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The National Hell Service

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There’s not a day that goes by when the state of the British health service isn’t panned on the news. There are tales of long waiting lists, inconsistencies on standards of service across the country, under-staffing, low morale, botched operations and mis-diagnoses to name but a few. But until you actually have to use the NHS (National Health Service) you don’t really believe how bad it is. For various reasons that I’ll get into, I’ve had close encounters with the NHS a few times recently – and so have some friends – and I can report that the situation is worse than you could believe.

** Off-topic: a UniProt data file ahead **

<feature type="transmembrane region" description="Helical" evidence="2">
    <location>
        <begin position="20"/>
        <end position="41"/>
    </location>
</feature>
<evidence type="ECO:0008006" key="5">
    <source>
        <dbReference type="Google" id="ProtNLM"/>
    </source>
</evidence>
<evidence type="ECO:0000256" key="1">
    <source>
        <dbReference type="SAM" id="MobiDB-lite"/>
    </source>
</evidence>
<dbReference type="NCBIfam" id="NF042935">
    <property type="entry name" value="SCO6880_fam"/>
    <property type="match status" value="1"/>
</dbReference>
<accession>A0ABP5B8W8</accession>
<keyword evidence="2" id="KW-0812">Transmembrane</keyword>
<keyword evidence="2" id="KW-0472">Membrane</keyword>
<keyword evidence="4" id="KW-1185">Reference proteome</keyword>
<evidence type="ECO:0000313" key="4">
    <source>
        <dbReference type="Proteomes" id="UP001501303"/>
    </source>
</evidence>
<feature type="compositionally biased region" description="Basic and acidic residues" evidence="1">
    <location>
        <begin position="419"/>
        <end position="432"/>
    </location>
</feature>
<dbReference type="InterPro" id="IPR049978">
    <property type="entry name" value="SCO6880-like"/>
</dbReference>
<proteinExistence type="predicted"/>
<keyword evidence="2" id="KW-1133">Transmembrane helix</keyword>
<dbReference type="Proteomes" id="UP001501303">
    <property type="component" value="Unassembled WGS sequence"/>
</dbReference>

Let’s start with my mother. She was diagnosed with cancer around October 2001 and it was the beginning of a nightmare. Between that point and the day she died nine months later she never once had an MRI scan and we never once knew the extent of the spread of her cancer. She saw several different doctors and it always felt like a roller coaster ride of good and bad news reflecting the differing opinions of the doctors. At the time I felt my mother wasn’t getting particularly good treatment as I knew that if you want to track the progress of cancer treatments you need to have checkpoints of the tumours to compare and contrast. They never had that information and it seemed they were using guesswork and some endoscope explorations to surmise the state of her cancer. I can understand why people decide to sue hospitals or doctors for messing things up but it wouldn’t bring my mother back. As it happens, there probably wouldn’t have been anything they could have done, except give us a realistic timeframe as to how long she would have lived.